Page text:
Gov. Cuomo earlier this month said he is looking into reopening Broadway for small audiences and with the use of extensive COVID-19 testing, but he has yet to offer a time frame for when that might happen.

“We are closed for the duration of the closures of the theaters,” reads the sign at high-end Venetian restaurant Osteria Al Doge at 142 W. 44 St. Pergola Des Artistes at 252 W. 46th St. also has a sign stating it “will be closed until Broadway reopens.”

Currently, only about half of the district’s 309 eateries are open and the bulk of them are quick-service or have pivoted to delivery, Times Square Alliance’s Harris said.

A police officer in a nearly empty Times Square on March 14, 2020.
A police officer in a nearly empty Times Square on March 14, 2020.
Photo by David Dee Delgado/Getty Images

It’s not just restaurants that are suffering. Office buildings are about 10 percent occupied, while area hotels are reaching about 20 percent occupancy, Harris said.

And while New Yorkers love to hate on the over-crowded chaos of Times Square — the second most Instagrammed place on the planet behind Disneyland in 2017 — it’s vital to the health of the rest of the city.

Despite spanning just a few city blocks — from West 42nd to West 47th streets between Broadway and Seventh Avenue — it made up for one in every seven jobs across the entire city in 2016, according to Times Square Alliance data.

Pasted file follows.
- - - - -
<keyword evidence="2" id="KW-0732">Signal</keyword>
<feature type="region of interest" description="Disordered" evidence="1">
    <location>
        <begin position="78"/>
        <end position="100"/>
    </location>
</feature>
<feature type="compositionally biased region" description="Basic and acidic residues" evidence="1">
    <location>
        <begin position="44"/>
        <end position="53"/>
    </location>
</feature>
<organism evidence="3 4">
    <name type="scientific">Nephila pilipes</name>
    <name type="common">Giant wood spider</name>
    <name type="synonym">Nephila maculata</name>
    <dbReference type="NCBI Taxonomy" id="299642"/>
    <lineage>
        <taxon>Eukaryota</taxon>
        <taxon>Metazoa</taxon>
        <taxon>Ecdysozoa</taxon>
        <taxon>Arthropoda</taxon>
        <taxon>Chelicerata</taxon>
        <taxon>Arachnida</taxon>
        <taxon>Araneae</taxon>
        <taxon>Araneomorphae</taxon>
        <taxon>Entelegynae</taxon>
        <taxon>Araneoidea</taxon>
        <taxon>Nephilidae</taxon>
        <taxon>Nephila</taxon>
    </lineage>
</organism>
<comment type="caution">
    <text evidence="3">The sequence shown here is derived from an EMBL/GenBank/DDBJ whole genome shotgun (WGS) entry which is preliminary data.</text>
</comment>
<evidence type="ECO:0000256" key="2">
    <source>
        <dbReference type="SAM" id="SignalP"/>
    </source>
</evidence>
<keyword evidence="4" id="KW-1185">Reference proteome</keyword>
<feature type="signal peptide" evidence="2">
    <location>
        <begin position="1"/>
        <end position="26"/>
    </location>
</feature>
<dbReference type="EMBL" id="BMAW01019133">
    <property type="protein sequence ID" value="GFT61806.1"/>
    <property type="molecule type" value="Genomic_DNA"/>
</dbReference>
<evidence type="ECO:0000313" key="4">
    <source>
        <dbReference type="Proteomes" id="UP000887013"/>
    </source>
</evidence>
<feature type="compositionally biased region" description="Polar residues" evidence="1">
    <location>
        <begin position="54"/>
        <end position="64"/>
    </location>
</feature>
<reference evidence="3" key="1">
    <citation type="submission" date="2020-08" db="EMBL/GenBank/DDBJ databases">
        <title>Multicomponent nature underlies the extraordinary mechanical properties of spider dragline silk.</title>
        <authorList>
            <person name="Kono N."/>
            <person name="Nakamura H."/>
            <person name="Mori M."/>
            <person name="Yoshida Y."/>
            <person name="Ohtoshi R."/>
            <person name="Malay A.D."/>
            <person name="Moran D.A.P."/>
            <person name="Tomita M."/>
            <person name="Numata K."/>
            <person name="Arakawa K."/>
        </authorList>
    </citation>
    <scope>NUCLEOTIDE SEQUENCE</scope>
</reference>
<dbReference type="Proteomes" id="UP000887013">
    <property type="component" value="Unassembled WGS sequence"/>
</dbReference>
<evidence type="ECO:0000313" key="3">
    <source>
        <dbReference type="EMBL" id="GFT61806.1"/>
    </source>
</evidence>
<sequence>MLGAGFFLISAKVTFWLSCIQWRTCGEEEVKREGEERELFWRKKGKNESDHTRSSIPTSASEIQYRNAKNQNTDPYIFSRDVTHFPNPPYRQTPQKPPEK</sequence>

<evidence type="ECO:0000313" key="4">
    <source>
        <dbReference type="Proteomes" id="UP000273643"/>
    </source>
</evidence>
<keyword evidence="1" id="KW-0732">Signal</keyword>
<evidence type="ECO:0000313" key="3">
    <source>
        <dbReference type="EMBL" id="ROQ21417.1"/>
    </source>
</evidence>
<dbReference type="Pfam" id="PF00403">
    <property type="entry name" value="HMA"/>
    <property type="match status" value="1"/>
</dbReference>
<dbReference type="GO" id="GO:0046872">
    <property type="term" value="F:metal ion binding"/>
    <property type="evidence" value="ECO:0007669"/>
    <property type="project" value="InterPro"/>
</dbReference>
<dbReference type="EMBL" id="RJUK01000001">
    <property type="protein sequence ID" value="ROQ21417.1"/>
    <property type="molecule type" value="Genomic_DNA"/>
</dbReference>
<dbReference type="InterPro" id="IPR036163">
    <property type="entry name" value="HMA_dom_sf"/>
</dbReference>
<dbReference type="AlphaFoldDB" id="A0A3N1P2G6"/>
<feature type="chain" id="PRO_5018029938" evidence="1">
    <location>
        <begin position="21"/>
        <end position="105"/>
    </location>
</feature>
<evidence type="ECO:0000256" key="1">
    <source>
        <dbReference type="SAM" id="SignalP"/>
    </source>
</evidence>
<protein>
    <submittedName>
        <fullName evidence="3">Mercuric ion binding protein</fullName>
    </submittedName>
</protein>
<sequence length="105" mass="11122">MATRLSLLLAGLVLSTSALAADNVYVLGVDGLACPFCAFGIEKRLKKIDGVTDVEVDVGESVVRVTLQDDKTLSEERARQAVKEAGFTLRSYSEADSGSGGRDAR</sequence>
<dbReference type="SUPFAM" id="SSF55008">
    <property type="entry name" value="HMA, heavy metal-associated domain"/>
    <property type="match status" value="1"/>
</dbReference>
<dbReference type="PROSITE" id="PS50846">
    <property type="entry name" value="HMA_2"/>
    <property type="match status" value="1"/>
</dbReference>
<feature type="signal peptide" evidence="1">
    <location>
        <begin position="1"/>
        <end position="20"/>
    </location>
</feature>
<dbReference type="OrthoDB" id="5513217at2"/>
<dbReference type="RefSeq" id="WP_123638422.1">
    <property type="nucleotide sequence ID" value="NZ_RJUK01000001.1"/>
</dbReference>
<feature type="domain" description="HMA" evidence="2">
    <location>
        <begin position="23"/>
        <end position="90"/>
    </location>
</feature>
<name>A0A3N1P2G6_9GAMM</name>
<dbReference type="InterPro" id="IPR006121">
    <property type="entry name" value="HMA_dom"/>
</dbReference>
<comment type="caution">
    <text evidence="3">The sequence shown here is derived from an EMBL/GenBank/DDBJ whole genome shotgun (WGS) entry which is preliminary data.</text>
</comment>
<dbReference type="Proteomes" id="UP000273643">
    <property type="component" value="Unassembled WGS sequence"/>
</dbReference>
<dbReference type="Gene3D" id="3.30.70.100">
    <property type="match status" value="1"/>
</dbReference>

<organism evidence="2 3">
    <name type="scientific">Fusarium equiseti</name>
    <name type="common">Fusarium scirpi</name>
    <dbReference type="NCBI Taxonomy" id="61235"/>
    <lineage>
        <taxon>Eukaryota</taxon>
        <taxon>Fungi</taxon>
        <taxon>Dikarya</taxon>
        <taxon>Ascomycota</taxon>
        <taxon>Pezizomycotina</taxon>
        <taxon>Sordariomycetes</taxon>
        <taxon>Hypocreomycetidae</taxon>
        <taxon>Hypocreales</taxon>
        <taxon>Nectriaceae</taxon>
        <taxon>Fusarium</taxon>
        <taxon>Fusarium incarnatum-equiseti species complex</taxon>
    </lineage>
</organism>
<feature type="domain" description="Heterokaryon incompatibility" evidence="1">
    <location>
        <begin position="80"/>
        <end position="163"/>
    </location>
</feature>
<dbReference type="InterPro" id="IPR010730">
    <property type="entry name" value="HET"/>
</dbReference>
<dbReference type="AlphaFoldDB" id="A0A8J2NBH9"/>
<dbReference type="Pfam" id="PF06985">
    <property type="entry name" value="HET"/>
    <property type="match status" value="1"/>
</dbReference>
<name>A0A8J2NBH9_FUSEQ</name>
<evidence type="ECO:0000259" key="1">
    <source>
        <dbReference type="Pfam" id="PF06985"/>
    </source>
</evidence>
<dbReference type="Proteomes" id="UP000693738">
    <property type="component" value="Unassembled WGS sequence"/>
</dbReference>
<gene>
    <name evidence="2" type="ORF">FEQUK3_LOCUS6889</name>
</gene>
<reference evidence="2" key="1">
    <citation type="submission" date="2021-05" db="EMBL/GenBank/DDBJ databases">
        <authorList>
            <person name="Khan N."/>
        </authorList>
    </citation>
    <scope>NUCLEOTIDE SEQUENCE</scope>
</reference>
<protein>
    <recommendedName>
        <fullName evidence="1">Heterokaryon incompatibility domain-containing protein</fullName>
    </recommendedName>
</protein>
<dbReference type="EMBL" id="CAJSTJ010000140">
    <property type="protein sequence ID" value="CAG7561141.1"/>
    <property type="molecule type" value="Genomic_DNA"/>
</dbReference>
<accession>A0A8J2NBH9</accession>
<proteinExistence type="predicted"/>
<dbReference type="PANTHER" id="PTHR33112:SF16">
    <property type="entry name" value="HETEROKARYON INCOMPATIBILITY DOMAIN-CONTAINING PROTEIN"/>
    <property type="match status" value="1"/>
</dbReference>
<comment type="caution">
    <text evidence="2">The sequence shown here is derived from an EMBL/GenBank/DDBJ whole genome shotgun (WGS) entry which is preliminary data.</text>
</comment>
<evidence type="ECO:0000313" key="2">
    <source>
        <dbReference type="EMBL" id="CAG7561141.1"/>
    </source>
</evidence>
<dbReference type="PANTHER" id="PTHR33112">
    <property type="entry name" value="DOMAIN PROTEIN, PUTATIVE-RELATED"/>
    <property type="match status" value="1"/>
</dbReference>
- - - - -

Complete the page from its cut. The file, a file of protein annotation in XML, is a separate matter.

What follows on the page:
It takes up just 0.1 percent of the city’s land area, but was responsible for 15 percent of the economic output that year as well, the Alliance data shows.  

Since the pandemic started, however, more businesses there have closed than have opened. The only restaurants that have moved into the district since the pandemic started have been fast-food joints, including a Chick-fil-A at 675 Eighth Ave. and burger joint Mooyah at 485 Seventh Ave., which opened during the big snow storm on Feb. 1.

A store employee for a large retail chain in Times Square that sells watches and accessories said customer traffic is down 90 percent. Lack of tourism is a big factor, said the employee, who did not want to be identified because she is not authorized to speak to the media.

While there have been some tourists from Puerto Rico and South America because flights from those areas are so inexpensive, the bulk of Times Square’s visitors are “people who can drive to the city,” she said.  

Zane Tankel, CEO of Apple-Metro, is among the business owners who have given up on returning to Times Square until it returns to its former bustling self with 380,000 visitors passing through each day.

Apple-Metro, which owns 34 Applebee’s Neighborhood Grill & Bars in the NY metro area, closed its two Times Square locations in March and has not reopened them due to a lack of foot traffic in the area, he told The Post. His Applebee’s on 42nd Street — which had served some 20,000 diners a week — is located next to some 40 movie theaters that have been closed, while his eatery on West 50th Street and Seventh Avenue depended more heavily on the theater district.

Asked when he will unlock his Times Square restaurants again, Tankel quipped: “When you look up at the sky and start to see airplanes flying over the city, I’ll reopen.”